Jan. 15 too soon for U.S. attack, top general says Forces won't be set by then, Waller says

December 20, 1990|By New York Times News Service

RIYADH, Saudi Arabia -- U.S.-led forces in the Persian Gulf will not be ready to attack Iraq by Jan. 15, the deadline the United Nations has set for Baghdad to withdraw its forces from Kuwait, a senior U.S. commander said yesterday.

The candid assessment by the officer, Lt. Gen. Calvin A. H. Waller, deputy commander of U.S. forces in the gulf, had the effect of undermining the Bush administration's policy of applying pressure on Iraq in advance of the Jan. 15 deadline.

The administration has wanted to leave the impression that if Iraq does not withdraw from Kuwait by then, it faced the risk of imminent military conflict.

General Waller said that because of constraints on matching up troops with their equipment and sending them to their field positions, there was a "distinct possibility that every unit will not be fully combat-ready until some time after Feb. 1," or perhaps as late as mid-February.

General Waller, who is second in command to Gen. H. Norman Schwarzkopf, commander of U.S. forces in the gulf, made his comments in a 30-minute interview with reporters traveling here with Defense Secretary Dick Cheney and with the chairman of the Joint Chiefs of Staff, Gen. Colin L. Powell.

General Waller likened his situation to that of a football coach preparing for the game of his life.

"I want everything I can possibly get and have it my side of the field when I get ready to go into the Super Bowl," he said.

On the readiness issue, General Waller said in the interview: "I can't imagine what the president would say that he would want (( to do right on the 15th.

"I'd say to the president, to the secretary of defense, as well as to the chairman of the Joint Chiefs of Staff, that until our full complement offorces are on the ground, we should not initiate hostile activities," General Waller said.

In Washington, Bush administration officials said General Waller's comments were undercutting their gulf strategy, which is to convince President Saddam Hussein of Iraq that unless he peacefully withdraws from Kuwait by Jan. 15, his army and government would face imminent destruction.

Said one administration policy maker of General Waller's remarks: "This is not the message we were trying to send now."

Administration officials at the White House and State Department, often seeming to speak in anger, insisted that the president had been fully briefed on the readiness of U.S. troops in the gulf and that he was not about to send anyone to war without full preparation. Whether the troops would actually be 100 percent ready or not by Jan. 15 is not really the point, the officials said.

The point, they said, is that the administration's entire strategy since early November has been designed to drive home to Mr. Hussein the point that the United States and its allies would be ready on or about Jan. 15, and that if he is not out of Kuwait by midnight on that day he will be driven out soon thereafter.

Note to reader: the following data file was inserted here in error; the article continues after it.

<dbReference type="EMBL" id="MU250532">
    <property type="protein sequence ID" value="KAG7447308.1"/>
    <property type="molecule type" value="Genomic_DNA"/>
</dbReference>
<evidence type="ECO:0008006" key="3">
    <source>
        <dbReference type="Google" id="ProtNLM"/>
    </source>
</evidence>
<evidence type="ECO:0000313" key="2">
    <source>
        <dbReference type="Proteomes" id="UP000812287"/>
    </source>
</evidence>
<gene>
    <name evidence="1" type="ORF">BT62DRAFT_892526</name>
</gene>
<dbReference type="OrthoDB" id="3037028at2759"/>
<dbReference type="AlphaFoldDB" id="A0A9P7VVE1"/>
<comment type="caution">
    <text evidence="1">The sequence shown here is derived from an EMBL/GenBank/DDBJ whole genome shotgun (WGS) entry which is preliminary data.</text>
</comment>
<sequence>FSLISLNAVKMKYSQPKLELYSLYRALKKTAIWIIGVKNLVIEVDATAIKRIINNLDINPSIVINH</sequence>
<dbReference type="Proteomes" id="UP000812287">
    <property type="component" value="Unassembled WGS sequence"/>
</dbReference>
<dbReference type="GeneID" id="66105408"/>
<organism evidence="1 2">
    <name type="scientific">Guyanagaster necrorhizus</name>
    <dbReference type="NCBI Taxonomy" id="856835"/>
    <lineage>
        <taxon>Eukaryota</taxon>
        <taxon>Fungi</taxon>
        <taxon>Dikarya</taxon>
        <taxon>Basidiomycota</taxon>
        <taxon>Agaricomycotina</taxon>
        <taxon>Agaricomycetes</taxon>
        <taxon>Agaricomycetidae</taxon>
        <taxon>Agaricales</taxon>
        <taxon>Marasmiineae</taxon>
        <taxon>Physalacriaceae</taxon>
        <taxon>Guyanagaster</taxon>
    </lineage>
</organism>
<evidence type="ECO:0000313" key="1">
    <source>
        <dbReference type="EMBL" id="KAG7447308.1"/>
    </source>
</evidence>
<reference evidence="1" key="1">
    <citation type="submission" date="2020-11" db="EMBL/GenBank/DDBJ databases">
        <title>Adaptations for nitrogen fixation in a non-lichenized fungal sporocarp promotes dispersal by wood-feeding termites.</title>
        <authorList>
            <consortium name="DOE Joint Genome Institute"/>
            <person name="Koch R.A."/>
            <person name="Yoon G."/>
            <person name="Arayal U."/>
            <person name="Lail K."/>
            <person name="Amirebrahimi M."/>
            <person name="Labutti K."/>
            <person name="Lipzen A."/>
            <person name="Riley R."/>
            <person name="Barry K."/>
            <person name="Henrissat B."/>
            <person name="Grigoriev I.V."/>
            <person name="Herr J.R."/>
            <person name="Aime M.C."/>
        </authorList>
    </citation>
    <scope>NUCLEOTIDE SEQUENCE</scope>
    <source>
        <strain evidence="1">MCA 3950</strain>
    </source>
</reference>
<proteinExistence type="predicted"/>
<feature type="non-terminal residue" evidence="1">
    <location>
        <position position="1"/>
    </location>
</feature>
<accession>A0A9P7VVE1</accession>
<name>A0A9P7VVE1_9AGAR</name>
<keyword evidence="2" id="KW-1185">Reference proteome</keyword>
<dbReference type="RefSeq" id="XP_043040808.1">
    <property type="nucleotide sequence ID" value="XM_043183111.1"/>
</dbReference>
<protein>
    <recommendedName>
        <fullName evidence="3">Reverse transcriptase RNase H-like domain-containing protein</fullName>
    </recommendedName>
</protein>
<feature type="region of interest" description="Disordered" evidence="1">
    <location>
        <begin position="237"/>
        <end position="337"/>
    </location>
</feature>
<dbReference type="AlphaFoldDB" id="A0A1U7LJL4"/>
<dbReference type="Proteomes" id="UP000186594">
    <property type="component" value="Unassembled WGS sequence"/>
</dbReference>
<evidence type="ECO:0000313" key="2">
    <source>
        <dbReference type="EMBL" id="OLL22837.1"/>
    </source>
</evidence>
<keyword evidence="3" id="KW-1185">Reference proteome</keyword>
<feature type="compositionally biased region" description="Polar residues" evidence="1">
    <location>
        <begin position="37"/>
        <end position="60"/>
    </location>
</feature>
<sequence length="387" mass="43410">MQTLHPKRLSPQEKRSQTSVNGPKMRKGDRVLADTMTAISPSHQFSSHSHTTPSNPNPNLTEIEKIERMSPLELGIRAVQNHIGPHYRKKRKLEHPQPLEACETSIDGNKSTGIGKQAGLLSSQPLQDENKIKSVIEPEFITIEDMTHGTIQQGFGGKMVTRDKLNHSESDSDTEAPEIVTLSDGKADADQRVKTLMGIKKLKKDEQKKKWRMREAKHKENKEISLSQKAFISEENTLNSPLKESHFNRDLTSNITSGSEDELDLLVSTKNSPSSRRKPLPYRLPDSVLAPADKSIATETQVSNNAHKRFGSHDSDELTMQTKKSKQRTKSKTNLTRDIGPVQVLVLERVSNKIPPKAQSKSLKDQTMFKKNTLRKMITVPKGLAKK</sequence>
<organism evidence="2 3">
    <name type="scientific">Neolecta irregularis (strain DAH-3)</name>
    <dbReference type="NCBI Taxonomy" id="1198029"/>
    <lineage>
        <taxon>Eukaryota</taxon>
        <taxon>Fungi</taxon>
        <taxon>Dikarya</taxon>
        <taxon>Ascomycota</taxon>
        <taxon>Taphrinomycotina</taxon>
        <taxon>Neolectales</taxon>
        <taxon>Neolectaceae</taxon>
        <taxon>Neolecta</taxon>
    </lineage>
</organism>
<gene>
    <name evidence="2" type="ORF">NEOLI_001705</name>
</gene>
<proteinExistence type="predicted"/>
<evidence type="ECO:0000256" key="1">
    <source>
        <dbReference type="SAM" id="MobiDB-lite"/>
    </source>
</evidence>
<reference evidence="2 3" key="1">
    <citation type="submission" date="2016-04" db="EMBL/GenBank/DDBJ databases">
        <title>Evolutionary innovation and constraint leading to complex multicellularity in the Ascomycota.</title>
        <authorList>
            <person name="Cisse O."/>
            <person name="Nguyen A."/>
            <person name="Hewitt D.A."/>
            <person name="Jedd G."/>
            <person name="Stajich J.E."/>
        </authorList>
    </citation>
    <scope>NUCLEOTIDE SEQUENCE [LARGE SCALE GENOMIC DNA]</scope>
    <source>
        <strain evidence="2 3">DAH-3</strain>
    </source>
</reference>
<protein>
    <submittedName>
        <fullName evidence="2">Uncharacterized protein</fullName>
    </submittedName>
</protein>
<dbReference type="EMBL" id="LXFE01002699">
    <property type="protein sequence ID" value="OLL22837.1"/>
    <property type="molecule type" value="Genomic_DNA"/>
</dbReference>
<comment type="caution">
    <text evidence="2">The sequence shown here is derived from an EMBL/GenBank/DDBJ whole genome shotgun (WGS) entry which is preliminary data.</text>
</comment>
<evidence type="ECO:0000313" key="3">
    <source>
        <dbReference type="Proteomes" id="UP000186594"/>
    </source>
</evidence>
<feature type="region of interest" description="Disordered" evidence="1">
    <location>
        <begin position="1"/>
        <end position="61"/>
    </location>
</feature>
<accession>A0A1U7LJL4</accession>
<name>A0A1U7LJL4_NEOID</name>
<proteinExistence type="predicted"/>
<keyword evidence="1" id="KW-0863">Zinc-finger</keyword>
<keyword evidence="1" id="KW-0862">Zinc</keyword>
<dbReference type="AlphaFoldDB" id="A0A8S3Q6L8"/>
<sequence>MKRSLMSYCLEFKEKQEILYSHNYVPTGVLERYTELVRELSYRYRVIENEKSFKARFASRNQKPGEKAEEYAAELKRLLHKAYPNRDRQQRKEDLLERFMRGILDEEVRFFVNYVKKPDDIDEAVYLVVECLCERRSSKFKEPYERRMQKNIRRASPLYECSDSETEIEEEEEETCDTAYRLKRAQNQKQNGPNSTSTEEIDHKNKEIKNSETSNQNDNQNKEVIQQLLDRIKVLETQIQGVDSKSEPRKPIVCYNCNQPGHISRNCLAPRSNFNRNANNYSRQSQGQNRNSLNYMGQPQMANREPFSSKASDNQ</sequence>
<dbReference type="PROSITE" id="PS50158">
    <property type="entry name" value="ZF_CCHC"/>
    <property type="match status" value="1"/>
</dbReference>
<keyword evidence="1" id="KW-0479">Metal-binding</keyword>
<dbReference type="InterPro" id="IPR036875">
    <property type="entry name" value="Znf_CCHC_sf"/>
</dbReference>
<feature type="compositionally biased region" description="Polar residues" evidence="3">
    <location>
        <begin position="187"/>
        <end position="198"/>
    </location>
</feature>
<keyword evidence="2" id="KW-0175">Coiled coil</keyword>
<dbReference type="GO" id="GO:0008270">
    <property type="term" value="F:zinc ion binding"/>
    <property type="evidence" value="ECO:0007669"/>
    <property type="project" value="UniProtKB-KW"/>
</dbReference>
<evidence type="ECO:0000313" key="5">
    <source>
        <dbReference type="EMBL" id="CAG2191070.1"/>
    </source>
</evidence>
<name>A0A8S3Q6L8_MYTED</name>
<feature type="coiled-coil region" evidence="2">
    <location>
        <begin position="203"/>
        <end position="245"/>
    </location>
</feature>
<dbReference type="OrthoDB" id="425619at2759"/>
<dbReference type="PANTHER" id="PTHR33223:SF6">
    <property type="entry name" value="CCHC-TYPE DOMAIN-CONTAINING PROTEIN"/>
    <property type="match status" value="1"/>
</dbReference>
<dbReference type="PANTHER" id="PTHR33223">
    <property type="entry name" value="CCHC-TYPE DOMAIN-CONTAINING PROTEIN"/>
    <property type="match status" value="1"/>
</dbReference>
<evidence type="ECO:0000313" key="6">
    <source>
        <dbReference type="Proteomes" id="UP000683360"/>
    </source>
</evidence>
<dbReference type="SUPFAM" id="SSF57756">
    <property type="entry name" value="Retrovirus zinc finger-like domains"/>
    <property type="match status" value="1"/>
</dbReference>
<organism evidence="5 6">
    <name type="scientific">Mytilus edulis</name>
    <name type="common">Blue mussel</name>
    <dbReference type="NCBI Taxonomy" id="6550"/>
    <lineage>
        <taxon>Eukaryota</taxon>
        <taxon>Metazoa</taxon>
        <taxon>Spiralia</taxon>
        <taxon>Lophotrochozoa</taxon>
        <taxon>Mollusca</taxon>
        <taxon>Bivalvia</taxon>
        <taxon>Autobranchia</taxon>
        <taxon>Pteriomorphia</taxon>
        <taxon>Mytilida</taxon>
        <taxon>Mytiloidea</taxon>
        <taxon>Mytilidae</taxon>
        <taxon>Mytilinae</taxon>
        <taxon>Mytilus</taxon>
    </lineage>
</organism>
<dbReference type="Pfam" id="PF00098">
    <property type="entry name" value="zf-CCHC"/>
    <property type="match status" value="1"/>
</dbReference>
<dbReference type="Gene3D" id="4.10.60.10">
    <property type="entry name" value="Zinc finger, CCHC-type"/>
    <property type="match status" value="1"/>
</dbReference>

The general's comments also seemed to undercut diplomatic efforts by the Bush administration to find a suitable date for Secretary of State James A. Baker III to meet with President Hussein in Baghdad.

The Iraqi leader has offered Jan. 12 as the earliest date he has available for such a meeting. The administration has proposed any time up to Jan. 3, arguing that the later date would not give Iraq enough time to pull its troops out of Kuwait before Jan. 15.

The U.N. Security Council resolution authorizes the use of force to evict Iraqi forces from Kuwait if Iraq has not pulled out by then.

General Waller, 53, a three-star general who took his post here a month ago, tried to play down the importance of the deadline in resolving the gulf crisis.

"What is so magic" about Jan. 15? General Waller asked. "Why does it have to be that on Jan. 15 we must be ready to go and initiate hostilities?"

General Waller was unusually candid in the interview, and stunned aides to Generals Powell and Schwarzkopf, who sat in on the briefing, said later that the officer's forthrightness had overstepped prudent boundaries.

A spokesman for Mr. Cheney, Pete Williams, said that the defense secretary had been in meetings all day with Saudi officials and had not had a chance to see General Waller's remarks.

The general's comments go beyond remarks Mr. Cheney made Tuesday at the beginning of a five-day trip here, when he said that not all U.S. forces would be "combat ready" by Jan. 15.

Speaking to reporters aboard his plane at that time, Mr. Cheney said, "It takes time to get organized, marry them up with their equipment and get them acclimated.

"Obviously there is additional work to be done before you would identify them as combat-ready," he said.

General Waller said U.S. forces would number about 430,000 when the latest wave of reinforcements arrive. More than 220,000 allied troops would join them against more than 500,000 Iraqis.

The accounting of U.S. troops is the most precise to date by a military official. Pentagon aides have said privately for several weeks that the total force would exceed 400,000.

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